He has coached a game in the Pit nine times through the years – the past eight occurrences coming as a Mountain West assistant – and made that long walk amid the boos raining down on the visiting team’s bench on the north end of Bob King Court.
“No matter when we’ve come here, it’s always been a battle. And it’s always a fun environment,” said Tarvish Felton, hired just over a month ago as the third assistant coach for the UNM Lobo men’s basketball team.
“If you like to compete and like playing in these kinds of venues, this is where you want to play. And so having that in my mind on daily basis, and now being able to be here and hopefully having them cheer for us instead of against us and having (super fan) Snake be for me instead of at my throat when I get off the bus every time, it’s a welcome, welcome look for me.”
Felton sat down with the Journal recently for podcast interview – Episode 48 of the “Talking Grammer” podcast. It ranged from his intimate familiarity with the Mountain West, his thoughts on the makeup of the current Lobos roster and what he took from working with coaches like Stew Morrill and Justin Hutson.
Felton’s previous 14 seasons in coaching were spent on the staffs of two programs familiar to Lobo – and New Mexico State Aggie – fans.
He coached for 10 years at Utah State – seven under the legendary Morrill and three more under Tim Duryea. Felton most recently spent the past four seasons working for Hutson at Fresno State – where, among other things, he recruited and worked closely with 2022 first-team All-Mountain West center Orlando Robinson, now on the NBA’s Miami Heat roster.
Though he’s only been in Albuquerque since August, Felton says he can see pieces in place for good things from this Lobo roster.
“We have the pieces necessary to be one of the best teams in the league,” Felton said. “… It’s going to be about if they’re going to have the energy that it takes to survive the league, because this league will eat you up. You can go to San Jose and you could go to Air Force and get your butt kicked, and then have to come home and play Boise or San Diego State. … And that’s going to take energy. That’s going to take discipline. It’s gonna take some maturity. If we can grow and have that, then we will have a chance. We’ll have a chance.”
FAMILIAR FOE: During the first part of his time on staff at Utah State, Felton knew well about the strength of New Mexico’s other Division I basketball program. Prior to Utah State and Nevada joining the Mountain West, those two along with the New Mexico State Aggies had as heated a three-way rivalry in the Western Athletic Conference as any mid-major league.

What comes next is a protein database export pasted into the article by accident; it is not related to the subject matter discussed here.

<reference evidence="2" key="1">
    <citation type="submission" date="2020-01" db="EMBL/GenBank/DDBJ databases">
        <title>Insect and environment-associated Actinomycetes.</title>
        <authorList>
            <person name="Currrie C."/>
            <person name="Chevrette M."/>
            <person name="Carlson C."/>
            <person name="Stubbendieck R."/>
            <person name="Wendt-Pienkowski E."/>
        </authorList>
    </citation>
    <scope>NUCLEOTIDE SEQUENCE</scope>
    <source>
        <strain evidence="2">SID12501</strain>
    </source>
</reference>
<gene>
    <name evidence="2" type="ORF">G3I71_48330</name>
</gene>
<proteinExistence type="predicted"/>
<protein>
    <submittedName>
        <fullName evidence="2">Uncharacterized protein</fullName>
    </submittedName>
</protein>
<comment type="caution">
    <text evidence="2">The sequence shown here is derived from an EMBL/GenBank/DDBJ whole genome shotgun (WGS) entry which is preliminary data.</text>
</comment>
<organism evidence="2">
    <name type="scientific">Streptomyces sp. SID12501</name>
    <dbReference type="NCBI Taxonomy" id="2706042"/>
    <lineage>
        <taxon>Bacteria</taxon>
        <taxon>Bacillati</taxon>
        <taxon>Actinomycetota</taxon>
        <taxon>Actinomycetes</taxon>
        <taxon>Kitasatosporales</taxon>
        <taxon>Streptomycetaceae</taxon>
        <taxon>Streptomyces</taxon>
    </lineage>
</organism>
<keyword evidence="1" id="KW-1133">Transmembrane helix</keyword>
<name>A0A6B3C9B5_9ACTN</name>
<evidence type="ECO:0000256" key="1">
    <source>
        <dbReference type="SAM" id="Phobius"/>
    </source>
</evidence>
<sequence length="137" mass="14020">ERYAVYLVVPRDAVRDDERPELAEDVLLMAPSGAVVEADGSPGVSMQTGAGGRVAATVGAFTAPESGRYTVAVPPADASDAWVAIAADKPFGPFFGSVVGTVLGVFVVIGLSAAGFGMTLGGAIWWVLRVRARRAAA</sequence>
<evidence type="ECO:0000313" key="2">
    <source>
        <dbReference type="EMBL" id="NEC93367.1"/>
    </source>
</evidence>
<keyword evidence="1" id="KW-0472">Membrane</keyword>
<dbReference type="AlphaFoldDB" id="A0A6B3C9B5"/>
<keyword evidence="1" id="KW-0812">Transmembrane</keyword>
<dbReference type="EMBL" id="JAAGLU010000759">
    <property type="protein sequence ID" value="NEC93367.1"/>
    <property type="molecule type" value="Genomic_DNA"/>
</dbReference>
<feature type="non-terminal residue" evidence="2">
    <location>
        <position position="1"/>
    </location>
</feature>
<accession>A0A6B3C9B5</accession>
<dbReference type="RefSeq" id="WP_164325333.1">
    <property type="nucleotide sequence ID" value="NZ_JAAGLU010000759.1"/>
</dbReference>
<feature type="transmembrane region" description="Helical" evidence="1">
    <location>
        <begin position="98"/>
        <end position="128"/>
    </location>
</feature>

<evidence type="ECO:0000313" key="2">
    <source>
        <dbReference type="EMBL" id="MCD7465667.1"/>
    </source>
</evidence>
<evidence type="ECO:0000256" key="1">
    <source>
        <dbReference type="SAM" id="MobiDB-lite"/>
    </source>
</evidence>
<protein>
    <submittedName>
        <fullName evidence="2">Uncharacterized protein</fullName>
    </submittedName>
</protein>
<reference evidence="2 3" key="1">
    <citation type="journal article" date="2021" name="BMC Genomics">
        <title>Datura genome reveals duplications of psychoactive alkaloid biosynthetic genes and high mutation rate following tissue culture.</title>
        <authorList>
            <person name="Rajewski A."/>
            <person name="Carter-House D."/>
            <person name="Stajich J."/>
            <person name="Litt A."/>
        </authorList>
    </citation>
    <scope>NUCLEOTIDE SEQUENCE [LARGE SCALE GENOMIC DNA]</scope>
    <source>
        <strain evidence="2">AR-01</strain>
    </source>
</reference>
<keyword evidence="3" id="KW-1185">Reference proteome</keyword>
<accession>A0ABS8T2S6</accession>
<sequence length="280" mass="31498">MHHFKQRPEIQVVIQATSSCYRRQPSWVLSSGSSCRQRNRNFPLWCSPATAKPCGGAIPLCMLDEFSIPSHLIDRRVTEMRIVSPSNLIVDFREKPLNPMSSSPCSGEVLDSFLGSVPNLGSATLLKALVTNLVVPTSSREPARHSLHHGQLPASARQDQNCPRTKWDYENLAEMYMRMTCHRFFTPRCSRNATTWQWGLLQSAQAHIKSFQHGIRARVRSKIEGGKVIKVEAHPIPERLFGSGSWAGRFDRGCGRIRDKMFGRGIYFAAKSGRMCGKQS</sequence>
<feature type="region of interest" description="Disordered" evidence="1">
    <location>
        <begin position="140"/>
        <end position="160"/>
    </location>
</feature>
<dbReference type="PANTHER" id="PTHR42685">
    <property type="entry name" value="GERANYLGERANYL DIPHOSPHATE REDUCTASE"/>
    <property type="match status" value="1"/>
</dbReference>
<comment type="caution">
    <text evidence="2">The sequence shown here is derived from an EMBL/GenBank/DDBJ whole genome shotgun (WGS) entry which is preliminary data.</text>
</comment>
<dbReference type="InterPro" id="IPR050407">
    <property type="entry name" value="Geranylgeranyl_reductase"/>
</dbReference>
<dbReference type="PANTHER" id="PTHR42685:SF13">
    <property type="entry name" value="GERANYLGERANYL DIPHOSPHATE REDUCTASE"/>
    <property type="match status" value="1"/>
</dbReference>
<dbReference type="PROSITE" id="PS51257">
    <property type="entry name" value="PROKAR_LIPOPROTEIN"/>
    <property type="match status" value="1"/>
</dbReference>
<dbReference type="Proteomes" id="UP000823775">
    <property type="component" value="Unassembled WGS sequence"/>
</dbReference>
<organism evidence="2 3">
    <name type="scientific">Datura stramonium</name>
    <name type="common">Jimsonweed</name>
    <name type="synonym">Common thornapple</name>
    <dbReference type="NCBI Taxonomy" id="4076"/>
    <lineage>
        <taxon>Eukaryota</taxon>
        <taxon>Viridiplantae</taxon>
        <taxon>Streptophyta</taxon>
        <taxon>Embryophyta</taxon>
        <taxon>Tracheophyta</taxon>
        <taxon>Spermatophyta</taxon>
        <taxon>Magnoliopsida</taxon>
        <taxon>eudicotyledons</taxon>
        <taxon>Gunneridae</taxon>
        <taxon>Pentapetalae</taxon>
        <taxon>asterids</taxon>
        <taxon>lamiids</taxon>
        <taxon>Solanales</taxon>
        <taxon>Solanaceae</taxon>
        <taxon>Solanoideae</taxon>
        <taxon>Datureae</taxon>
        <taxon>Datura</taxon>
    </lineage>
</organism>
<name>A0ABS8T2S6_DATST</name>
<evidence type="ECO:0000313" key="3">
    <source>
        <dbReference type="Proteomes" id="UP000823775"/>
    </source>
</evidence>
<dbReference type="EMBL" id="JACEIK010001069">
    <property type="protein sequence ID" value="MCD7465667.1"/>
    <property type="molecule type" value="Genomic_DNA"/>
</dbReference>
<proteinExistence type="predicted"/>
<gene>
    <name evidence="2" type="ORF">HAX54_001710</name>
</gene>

“I wasn’t there for Reggie (Theus’) year, but when Marvin (Menzies) took over and from then on it was just a battle every year,” Felton said. “Those two teams (NMSU and Nevada) were always right there – one of the three of us were always either in the championship or playing each other in the semifinals.”
Felton said he looks forward to a return this season to the Pan American Center – “always a tough place to play.”
JUSTIN TIME: Felton spent the past four seasons as associate head coach at Fresno State under Hutson, who was a longtime San Diego State assistant often credited for crafting the Aztecs’ defense.
“I think he has a tremendous basketball mind for both ends of the floor,” Felton said. “People kind of know him for defense, but I think he knows and understands the game and how it’s played. …
“Being with him every day, just watching his attention to detail and never letting anybody in the program be less than what his standard was.”
STEW, TOO: On what he took from his seven seasons working with Morrill, who has 620 Division I victories, Felton said:
“His common sense approach to everything. He didn’t believe in doing something that wasn’t going to be done in the game. …
“And then just the way he built his teams. He knew how to put teams together. He knew how to make the pieces fit on the chessboard be able to combine the different characters that we had in our program.”
HIS ROLE: So what does Felton see as his role with the Lobos, beyond just his MWC knowledge?
“Coming from a defensive-minded program that we had at Fresno State, I think Coach (Richard Pitino) is probably looking for me to help in that area,” Felton said. “And continue to try to get some good players in here.”